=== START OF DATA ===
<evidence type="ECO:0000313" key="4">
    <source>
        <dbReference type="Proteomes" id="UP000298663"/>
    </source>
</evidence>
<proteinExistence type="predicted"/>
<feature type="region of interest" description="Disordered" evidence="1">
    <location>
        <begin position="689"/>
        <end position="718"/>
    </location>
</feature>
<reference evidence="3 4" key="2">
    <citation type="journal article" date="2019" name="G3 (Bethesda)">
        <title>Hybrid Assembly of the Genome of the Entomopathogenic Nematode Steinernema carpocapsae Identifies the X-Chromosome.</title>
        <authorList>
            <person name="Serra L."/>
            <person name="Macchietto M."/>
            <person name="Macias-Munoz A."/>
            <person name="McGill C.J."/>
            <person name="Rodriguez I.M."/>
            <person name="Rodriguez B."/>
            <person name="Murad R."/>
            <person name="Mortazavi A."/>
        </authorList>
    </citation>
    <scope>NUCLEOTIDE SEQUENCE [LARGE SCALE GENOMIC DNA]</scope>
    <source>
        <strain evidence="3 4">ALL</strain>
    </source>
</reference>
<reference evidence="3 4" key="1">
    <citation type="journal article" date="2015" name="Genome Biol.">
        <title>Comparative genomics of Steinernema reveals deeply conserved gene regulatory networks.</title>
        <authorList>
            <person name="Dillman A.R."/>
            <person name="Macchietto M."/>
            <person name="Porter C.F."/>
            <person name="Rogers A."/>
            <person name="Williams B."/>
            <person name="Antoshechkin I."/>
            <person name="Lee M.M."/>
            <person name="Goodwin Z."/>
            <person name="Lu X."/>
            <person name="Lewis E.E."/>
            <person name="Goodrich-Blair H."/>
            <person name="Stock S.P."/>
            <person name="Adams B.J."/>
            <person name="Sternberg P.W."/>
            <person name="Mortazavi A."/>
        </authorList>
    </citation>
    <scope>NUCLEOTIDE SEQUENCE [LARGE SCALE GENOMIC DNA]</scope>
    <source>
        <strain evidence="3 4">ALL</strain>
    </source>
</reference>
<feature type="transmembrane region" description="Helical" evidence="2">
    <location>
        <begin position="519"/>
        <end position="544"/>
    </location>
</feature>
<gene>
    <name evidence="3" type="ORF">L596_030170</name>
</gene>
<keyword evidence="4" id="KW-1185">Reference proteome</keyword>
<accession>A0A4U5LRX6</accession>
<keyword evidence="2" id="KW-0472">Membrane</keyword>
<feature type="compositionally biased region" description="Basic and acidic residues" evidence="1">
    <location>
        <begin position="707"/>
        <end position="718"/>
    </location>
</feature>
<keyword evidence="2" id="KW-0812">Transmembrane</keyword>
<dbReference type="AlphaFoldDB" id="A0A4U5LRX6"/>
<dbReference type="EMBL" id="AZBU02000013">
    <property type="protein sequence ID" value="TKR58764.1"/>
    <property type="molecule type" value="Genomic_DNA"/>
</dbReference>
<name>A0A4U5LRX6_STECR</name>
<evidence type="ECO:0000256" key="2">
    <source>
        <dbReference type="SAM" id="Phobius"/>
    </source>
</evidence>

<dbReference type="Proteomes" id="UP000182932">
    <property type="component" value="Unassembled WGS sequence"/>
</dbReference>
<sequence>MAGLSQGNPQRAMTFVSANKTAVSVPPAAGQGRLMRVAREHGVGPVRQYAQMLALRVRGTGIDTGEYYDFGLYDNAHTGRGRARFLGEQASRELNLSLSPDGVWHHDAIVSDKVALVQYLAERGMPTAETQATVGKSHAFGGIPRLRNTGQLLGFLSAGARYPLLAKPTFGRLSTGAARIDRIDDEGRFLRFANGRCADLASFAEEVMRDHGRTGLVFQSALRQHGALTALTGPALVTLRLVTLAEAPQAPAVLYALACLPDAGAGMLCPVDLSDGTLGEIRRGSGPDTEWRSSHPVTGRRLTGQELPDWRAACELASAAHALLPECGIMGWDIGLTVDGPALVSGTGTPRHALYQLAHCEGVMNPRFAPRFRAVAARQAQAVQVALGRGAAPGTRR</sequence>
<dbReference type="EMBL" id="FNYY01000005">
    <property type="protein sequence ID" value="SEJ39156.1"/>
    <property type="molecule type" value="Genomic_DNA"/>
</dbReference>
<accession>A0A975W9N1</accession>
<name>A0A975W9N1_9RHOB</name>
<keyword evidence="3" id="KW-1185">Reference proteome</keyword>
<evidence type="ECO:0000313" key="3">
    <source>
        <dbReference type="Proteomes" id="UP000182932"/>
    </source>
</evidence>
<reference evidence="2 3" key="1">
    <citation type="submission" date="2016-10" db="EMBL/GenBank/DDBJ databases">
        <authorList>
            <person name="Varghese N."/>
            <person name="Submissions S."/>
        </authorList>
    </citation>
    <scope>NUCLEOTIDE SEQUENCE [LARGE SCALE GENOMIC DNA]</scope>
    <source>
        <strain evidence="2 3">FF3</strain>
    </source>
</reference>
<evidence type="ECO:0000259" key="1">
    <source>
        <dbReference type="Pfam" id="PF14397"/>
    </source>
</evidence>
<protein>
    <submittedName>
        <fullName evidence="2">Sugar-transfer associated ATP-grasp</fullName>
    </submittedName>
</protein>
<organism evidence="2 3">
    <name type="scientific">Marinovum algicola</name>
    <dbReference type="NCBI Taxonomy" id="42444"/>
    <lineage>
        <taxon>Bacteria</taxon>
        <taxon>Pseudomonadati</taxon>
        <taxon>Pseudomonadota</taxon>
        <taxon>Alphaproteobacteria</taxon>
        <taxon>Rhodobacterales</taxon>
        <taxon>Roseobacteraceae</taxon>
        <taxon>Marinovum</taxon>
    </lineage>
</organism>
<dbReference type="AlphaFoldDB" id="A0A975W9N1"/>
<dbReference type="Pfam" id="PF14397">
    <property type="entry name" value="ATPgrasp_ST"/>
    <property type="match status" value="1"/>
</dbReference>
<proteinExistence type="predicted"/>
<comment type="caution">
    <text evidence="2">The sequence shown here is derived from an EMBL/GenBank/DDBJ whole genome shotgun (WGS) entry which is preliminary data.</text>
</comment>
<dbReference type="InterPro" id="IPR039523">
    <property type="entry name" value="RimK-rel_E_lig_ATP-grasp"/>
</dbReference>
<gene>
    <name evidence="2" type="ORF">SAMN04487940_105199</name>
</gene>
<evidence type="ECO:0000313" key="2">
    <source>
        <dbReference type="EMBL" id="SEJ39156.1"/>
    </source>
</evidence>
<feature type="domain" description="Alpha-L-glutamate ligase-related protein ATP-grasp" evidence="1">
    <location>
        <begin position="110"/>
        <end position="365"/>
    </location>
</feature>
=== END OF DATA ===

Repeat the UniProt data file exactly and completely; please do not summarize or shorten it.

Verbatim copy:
<evidence type="ECO:0000313" key="4">
    <source>
        <dbReference type="Proteomes" id="UP000298663"/>
    </source>
</evidence>
<proteinExistence type="predicted"/>
<feature type="region of interest" description="Disordered" evidence="1">
    <location>
        <begin position="689"/>
        <end position="718"/>
    </location>
</feature>
<reference evidence="3 4" key="2">
    <citation type="journal article" date="2019" name="G3 (Bethesda)">
        <title>Hybrid Assembly of the Genome of the Entomopathogenic Nematode Steinernema carpocapsae Identifies the X-Chromosome.</title>
        <authorList>
            <person name="Serra L."/>
            <person name="Macchietto M."/>
            <person name="Macias-Munoz A."/>
            <person name="McGill C.J."/>
            <person name="Rodriguez I.M."/>
            <person name="Rodriguez B."/>
            <person name="Murad R."/>
            <person name="Mortazavi A."/>
        </authorList>
    </citation>
    <scope>NUCLEOTIDE SEQUENCE [LARGE SCALE GENOMIC DNA]</scope>
    <source>
        <strain evidence="3 4">ALL</strain>
    </source>
</reference>
<reference evidence="3 4" key="1">
    <citation type="journal article" date="2015" name="Genome Biol.">
        <title>Comparative genomics of Steinernema reveals deeply conserved gene regulatory networks.</title>
        <authorList>
            <person name="Dillman A.R."/>
            <person name="Macchietto M."/>
            <person name="Porter C.F."/>
            <person name="Rogers A."/>
            <person name="Williams B."/>
            <person name="Antoshechkin I."/>
            <person name="Lee M.M."/>
            <person name="Goodwin Z."/>
            <person name="Lu X."/>
            <person name="Lewis E.E."/>
            <person name="Goodrich-Blair H."/>
            <person name="Stock S.P."/>
            <person name="Adams B.J."/>
            <person name="Sternberg P.W."/>
            <person name="Mortazavi A."/>
        </authorList>
    </citation>
    <scope>NUCLEOTIDE SEQUENCE [LARGE SCALE GENOMIC DNA]</scope>
    <source>
        <strain evidence="3 4">ALL</strain>
    </source>
</reference>
<feature type="transmembrane region" description="Helical" evidence="2">
    <location>
        <begin position="519"/>
        <end position="544"/>
    </location>
</feature>
<gene>
    <name evidence="3" type="ORF">L596_030170</name>
</gene>
<keyword evidence="4" id="KW-1185">Reference proteome</keyword>
<accession>A0A4U5LRX6</accession>
<keyword evidence="2" id="KW-0472">Membrane</keyword>
<feature type="compositionally biased region" description="Basic and acidic residues" evidence="1">
    <location>
        <begin position="707"/>
        <end position="718"/>
    </location>
</feature>
<keyword evidence="2" id="KW-0812">Transmembrane</keyword>
<dbReference type="AlphaFoldDB" id="A0A4U5LRX6"/>
<dbReference type="EMBL" id="AZBU02000013">
    <property type="protein sequence ID" value="TKR58764.1"/>
    <property type="molecule type" value="Genomic_DNA"/>
</dbReference>
<name>A0A4U5LRX6_STECR</name>
<evidence type="ECO:0000256" key="2">
    <source>
        <dbReference type="SAM" id="Phobius"/>
    </source>
</evidence>

<dbReference type="Proteomes" id="UP000182932">
    <property type="component" value="Unassembled WGS sequence"/>
</dbReference>
<sequence>MAGLSQGNPQRAMTFVSANKTAVSVPPAAGQGRLMRVAREHGVGPVRQYAQMLALRVRGTGIDTGEYYDFGLYDNAHTGRGRARFLGEQASRELNLSLSPDGVWHHDAIVSDKVALVQYLAERGMPTAETQATVGKSHAFGGIPRLRNTGQLLGFLSAGARYPLLAKPTFGRLSTGAARIDRIDDEGRFLRFANGRCADLASFAEEVMRDHGRTGLVFQSALRQHGALTALTGPALVTLRLVTLAEAPQAPAVLYALACLPDAGAGMLCPVDLSDGTLGEIRRGSGPDTEWRSSHPVTGRRLTGQELPDWRAACELASAAHALLPECGIMGWDIGLTVDGPALVSGTGTPRHALYQLAHCEGVMNPRFAPRFRAVAARQAQAVQVALGRGAAPGTRR</sequence>
<dbReference type="EMBL" id="FNYY01000005">
    <property type="protein sequence ID" value="SEJ39156.1"/>
    <property type="molecule type" value="Genomic_DNA"/>
</dbReference>
<accession>A0A975W9N1</accession>
<name>A0A975W9N1_9RHOB</name>
<keyword evidence="3" id="KW-1185">Reference proteome</keyword>
<evidence type="ECO:0000313" key="3">
    <source>
        <dbReference type="Proteomes" id="UP000182932"/>
    </source>
</evidence>
<reference evidence="2 3" key="1">
    <citation type="submission" date="2016-10" db="EMBL/GenBank/DDBJ databases">
        <authorList>
            <person name="Varghese N."/>
            <person name="Submissions S."/>
        </authorList>
    </citation>
    <scope>NUCLEOTIDE SEQUENCE [LARGE SCALE GENOMIC DNA]</scope>
    <source>
        <strain evidence="2 3">FF3</strain>
    </source>
</reference>
<evidence type="ECO:0000259" key="1">
    <source>
        <dbReference type="Pfam" id="PF14397"/>
    </source>
</evidence>
<protein>
    <submittedName>
        <fullName evidence="2">Sugar-transfer associated ATP-grasp</fullName>
    </submittedName>
</protein>
<organism evidence="2 3">
    <name type="scientific">Marinovum algicola</name>
    <dbReference type="NCBI Taxonomy" id="42444"/>
    <lineage>
        <taxon>Bacteria</taxon>
        <taxon>Pseudomonadati</taxon>
        <taxon>Pseudomonadota</taxon>
        <taxon>Alphaproteobacteria</taxon>
        <taxon>Rhodobacterales</taxon>
        <taxon>Roseobacteraceae</taxon>
        <taxon>Marinovum</taxon>
    </lineage>
</organism>
<dbReference type="AlphaFoldDB" id="A0A975W9N1"/>
<dbReference type="Pfam" id="PF14397">
    <property type="entry name" value="ATPgrasp_ST"/>
    <property type="match status" value="1"/>
</dbReference>
<proteinExistence type="predicted"/>
<comment type="caution">
    <text evidence="2">The sequence shown here is derived from an EMBL/GenBank/DDBJ whole genome shotgun (WGS) entry which is preliminary data.</text>
</comment>
<dbReference type="InterPro" id="IPR039523">
    <property type="entry name" value="RimK-rel_E_lig_ATP-grasp"/>
</dbReference>
<gene>
    <name evidence="2" type="ORF">SAMN04487940_105199</name>
</gene>
<evidence type="ECO:0000313" key="2">
    <source>
        <dbReference type="EMBL" id="SEJ39156.1"/>
    </source>
</evidence>
<feature type="domain" description="Alpha-L-glutamate ligase-related protein ATP-grasp" evidence="1">
    <location>
        <begin position="110"/>
        <end position="365"/>
    </location>
</feature>